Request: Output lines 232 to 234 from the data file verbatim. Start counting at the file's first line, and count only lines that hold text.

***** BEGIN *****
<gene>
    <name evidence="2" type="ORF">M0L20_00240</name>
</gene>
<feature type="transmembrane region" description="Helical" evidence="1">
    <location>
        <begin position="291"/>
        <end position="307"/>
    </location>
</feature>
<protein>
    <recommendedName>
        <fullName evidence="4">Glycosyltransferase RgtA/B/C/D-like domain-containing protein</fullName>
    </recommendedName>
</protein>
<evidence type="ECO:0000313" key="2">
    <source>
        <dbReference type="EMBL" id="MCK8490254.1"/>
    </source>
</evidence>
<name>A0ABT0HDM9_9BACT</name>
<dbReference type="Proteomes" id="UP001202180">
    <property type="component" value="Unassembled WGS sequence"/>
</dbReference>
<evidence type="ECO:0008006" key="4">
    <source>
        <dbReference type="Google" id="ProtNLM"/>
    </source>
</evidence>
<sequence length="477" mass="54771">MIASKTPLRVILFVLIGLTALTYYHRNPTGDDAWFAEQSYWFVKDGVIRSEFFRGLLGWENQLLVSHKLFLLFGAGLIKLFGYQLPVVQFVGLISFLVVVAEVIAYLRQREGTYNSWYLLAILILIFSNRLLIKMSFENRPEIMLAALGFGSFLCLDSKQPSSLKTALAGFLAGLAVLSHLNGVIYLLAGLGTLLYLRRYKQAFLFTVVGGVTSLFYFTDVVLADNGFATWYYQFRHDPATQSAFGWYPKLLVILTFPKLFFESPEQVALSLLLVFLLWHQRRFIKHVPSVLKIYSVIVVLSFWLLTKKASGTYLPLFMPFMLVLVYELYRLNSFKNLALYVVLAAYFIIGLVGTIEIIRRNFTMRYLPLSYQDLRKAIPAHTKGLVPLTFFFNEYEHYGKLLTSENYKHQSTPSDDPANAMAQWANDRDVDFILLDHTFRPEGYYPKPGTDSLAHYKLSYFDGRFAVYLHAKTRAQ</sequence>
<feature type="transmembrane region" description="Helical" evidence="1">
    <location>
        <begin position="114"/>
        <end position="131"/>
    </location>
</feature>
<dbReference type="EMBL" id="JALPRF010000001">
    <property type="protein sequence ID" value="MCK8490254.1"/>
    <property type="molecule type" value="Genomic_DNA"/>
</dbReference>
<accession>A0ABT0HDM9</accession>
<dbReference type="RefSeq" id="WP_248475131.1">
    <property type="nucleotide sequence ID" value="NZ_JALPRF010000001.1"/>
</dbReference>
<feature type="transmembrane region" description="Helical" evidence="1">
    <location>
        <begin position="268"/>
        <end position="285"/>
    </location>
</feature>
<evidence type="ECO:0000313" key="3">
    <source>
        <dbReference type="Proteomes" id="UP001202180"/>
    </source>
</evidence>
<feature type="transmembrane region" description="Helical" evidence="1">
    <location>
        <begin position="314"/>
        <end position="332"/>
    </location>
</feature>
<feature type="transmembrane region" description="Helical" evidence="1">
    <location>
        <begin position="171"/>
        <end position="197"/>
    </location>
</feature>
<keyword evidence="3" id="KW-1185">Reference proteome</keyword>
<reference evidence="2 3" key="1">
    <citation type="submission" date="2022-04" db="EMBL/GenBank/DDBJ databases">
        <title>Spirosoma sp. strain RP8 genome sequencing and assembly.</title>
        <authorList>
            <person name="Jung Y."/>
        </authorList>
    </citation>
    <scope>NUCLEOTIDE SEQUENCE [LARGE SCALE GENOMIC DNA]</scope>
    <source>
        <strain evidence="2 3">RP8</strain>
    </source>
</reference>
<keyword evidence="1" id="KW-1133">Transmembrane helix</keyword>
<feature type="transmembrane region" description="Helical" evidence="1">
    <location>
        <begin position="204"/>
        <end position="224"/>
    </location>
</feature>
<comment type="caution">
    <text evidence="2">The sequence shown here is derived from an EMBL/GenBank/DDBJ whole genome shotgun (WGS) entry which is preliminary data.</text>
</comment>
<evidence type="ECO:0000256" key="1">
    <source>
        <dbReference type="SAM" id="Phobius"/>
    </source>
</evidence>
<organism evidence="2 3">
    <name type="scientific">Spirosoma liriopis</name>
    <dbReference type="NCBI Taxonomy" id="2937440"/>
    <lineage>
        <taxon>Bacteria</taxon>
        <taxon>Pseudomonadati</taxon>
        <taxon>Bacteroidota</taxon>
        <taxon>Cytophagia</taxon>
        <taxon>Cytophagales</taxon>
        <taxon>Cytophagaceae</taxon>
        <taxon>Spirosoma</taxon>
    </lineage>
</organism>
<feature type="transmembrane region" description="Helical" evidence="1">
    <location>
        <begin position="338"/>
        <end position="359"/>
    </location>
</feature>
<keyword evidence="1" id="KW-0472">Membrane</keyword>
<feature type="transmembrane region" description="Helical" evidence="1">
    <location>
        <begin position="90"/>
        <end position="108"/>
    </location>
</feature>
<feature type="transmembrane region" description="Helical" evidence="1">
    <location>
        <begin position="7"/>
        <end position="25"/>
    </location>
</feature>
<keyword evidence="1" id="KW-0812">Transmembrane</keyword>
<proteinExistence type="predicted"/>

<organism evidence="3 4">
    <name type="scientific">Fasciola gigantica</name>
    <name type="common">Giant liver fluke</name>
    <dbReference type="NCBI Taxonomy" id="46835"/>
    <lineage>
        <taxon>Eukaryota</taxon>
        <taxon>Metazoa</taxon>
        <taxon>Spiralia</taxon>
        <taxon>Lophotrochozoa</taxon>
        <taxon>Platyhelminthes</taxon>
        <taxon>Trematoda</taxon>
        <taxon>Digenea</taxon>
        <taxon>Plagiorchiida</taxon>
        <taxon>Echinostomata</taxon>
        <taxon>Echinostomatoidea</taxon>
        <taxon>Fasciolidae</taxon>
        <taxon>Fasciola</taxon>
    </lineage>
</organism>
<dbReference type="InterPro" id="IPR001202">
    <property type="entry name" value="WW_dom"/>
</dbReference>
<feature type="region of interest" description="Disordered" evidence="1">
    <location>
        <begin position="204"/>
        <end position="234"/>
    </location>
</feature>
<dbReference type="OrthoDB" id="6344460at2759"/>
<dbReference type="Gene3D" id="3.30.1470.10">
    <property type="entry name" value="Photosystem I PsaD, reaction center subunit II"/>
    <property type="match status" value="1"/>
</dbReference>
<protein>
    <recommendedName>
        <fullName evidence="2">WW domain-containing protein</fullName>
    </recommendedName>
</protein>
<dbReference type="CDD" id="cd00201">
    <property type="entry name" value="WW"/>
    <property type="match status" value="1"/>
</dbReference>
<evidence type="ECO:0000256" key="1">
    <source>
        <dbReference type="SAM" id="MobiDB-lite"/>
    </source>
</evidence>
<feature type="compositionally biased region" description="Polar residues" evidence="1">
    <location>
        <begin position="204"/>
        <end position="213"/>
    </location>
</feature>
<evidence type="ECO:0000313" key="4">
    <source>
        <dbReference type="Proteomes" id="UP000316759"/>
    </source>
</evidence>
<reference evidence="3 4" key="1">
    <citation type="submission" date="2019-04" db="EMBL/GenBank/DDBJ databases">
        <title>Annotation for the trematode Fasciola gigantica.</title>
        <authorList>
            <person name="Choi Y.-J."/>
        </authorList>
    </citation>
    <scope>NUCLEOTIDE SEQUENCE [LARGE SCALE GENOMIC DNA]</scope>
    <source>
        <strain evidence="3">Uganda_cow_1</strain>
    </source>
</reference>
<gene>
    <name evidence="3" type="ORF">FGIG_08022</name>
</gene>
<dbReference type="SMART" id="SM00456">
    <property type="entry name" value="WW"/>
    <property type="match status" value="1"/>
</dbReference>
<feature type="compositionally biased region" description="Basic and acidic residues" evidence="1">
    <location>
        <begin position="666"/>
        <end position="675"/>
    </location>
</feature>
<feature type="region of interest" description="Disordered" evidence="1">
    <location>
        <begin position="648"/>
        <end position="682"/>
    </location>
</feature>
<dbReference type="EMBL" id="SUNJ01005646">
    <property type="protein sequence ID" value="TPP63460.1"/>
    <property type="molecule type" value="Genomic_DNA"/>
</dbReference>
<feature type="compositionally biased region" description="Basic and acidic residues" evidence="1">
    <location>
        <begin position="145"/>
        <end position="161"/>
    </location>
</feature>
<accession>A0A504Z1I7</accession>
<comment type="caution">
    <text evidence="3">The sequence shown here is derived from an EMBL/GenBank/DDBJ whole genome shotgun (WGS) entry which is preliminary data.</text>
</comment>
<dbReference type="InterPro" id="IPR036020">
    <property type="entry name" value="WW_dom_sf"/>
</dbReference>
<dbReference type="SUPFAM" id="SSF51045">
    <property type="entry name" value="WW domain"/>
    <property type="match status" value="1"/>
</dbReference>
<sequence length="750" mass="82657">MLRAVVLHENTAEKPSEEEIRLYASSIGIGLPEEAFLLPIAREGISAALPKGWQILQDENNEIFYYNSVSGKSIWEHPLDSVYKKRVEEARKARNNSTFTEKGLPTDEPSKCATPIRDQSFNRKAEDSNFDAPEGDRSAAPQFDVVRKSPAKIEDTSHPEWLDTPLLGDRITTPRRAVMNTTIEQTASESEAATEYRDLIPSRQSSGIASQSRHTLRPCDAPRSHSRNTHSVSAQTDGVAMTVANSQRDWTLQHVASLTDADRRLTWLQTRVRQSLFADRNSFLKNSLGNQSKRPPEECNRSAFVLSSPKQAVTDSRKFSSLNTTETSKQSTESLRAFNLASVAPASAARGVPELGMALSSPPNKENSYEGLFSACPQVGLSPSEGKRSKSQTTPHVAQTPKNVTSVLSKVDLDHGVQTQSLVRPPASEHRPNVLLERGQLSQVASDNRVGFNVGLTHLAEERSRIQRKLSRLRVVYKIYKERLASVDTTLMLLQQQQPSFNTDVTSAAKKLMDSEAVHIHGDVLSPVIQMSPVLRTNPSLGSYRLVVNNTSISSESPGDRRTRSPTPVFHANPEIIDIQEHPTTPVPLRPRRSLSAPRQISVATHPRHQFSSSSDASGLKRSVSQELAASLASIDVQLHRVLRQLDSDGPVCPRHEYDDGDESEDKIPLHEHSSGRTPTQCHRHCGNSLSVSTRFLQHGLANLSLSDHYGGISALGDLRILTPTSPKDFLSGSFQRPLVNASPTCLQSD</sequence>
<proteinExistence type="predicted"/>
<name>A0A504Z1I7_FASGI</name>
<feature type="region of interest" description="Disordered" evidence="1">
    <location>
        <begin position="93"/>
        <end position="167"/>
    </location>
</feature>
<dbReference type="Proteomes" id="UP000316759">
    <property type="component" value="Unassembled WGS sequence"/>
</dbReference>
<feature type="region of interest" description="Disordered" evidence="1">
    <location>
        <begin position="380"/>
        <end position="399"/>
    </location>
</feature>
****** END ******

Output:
<dbReference type="InterPro" id="IPR036020">
    <property type="entry name" value="WW_dom_sf"/>
</dbReference>